Billy Beane's willingness to gamble has kept the A's in playoff contention the past two years while the Giants, defending World Series champions, have fallen into the NL West cellar this season.
Beane has never had much money to deal with. Steve Schott and Ken Hofmann ran a tight ship, though Schott would spend for players in midseason, if necessary. Lew Wolff and moneyman John Fisher have consistently had payrolls at or near the bottom of Major League Baseball. This year, the A's payroll is roughly 2½ times smaller than that of the Giants.
So, Beane has had to find young, cheap players. When he realized the minor league system was short of quality players two years ago, he traded All-Star closer Andrew Bailey and his top starter, Gio Gonzalez, for prospects.
Can you imagine Sabean making that kind of move? His idea of a trade was the one last season of Nate Schierholtz and prospects for Hunter Pence; though Schierholtz has had a breakout year with the Chicago Cubs this year, he was never more than a fringe player for the Giants.
Beane has good scouts and they found good players, so he got value in the trades for Bailey and Gonzalez. Josh Reddick, who was a big factor in last year's A's run, came in the Bailey trade. Pitcher Tommy Milone and catcher Derek Norris were two of the four players in the Gonzalez trade. Milone has been in the starting rotation the last two years and Norris, when he's been healthy, is a regular at catcher.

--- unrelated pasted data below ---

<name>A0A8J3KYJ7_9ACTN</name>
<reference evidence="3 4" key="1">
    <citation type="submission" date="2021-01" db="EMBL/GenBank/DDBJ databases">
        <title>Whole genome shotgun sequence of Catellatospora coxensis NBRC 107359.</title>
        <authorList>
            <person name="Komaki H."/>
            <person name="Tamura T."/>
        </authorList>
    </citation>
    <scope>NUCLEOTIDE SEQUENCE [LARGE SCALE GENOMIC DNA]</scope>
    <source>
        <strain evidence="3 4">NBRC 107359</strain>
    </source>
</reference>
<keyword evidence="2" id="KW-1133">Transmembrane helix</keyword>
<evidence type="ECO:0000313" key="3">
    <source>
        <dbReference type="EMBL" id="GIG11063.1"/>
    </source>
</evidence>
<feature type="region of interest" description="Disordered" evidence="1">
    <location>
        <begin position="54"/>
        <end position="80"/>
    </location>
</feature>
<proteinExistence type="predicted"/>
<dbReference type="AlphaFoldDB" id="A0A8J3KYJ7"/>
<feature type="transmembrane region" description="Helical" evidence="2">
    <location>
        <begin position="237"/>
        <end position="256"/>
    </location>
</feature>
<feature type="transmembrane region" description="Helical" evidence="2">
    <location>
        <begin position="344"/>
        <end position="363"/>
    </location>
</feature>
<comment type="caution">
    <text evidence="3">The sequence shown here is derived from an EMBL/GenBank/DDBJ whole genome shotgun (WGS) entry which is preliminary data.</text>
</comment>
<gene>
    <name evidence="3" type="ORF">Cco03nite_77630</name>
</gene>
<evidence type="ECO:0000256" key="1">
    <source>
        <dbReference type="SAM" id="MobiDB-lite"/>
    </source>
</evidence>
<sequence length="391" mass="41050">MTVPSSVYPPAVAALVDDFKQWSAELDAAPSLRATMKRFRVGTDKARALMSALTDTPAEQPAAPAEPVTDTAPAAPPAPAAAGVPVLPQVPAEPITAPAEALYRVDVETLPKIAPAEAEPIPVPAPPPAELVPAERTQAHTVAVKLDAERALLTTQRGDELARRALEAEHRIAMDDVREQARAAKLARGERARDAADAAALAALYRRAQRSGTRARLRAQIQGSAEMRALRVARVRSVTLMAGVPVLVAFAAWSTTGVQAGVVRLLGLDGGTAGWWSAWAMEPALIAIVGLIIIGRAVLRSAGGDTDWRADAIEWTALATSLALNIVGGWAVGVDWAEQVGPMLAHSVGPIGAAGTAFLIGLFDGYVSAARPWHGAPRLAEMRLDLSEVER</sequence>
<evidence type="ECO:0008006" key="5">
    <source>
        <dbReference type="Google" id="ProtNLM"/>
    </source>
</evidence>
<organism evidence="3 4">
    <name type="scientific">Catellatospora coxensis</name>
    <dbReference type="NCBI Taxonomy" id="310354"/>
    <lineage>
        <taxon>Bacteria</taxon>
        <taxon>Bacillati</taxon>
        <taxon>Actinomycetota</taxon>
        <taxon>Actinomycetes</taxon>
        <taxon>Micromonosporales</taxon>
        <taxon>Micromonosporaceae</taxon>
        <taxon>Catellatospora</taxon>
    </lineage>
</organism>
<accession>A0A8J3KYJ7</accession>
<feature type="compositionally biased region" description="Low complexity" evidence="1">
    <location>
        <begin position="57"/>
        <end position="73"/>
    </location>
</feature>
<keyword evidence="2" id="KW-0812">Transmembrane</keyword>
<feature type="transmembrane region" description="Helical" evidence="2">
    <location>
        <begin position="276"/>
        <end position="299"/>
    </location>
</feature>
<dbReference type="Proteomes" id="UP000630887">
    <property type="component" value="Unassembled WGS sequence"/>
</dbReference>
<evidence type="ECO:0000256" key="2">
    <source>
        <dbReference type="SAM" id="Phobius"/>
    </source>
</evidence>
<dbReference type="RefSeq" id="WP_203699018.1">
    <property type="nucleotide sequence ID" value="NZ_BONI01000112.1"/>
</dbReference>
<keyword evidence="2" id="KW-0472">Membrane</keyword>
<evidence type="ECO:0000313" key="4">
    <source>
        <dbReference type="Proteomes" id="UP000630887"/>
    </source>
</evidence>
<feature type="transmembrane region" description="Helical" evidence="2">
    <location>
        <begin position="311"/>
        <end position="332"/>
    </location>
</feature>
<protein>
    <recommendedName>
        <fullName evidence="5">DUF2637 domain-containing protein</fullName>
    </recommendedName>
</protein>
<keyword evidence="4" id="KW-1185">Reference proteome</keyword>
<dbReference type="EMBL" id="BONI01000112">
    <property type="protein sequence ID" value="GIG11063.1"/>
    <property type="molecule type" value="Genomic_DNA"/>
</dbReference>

The A's have also been able to pick up players without big reputations who have been important to them. Brandon Moss is a perfect example. Moss was an outfielder who had never played first base but he proved to be a perfectly competent first baseman, though he's now spending some time back in the outfield with the recall of Daric Barton.
Most important, he hits home runs. Despite the talk about working the count, the A's have won when they've hit with power. The 1988-'90 teams had Jose Canseco and Mark McGwire. The teams in the early part of this century had Jason Giambi and Miguel Tejada, though Tejada never got a mention in "Moneyball," book or movie.
Last year, they had Moss, Reddick and Yoenis Cespedes. Reddick has struggled this year because of wrist injuries and Cespedes has, too, but Moss has hit a career-high 25 homers and Josh Donaldson has also had a breakout year. The A's lead the league in walk-off wins, usually with home runs.
The Giants don't have anybody with as many homers as Donaldson's 19, let alone Moss' 25. The Giants like to blame the park, but it wasn't a problem for Jeff Kent or Rich Aurilia, who hit 37 homers one year. The 2002 team, which should have won the World Series, had four hitters with at least 20 homers. This year's team may not have even one.
The A's also have a park that can be difficult for home run hitters at night, and they have a small payroll, but Beane has assembled a group that doesn't worry about playing conditions. They just find a way to win.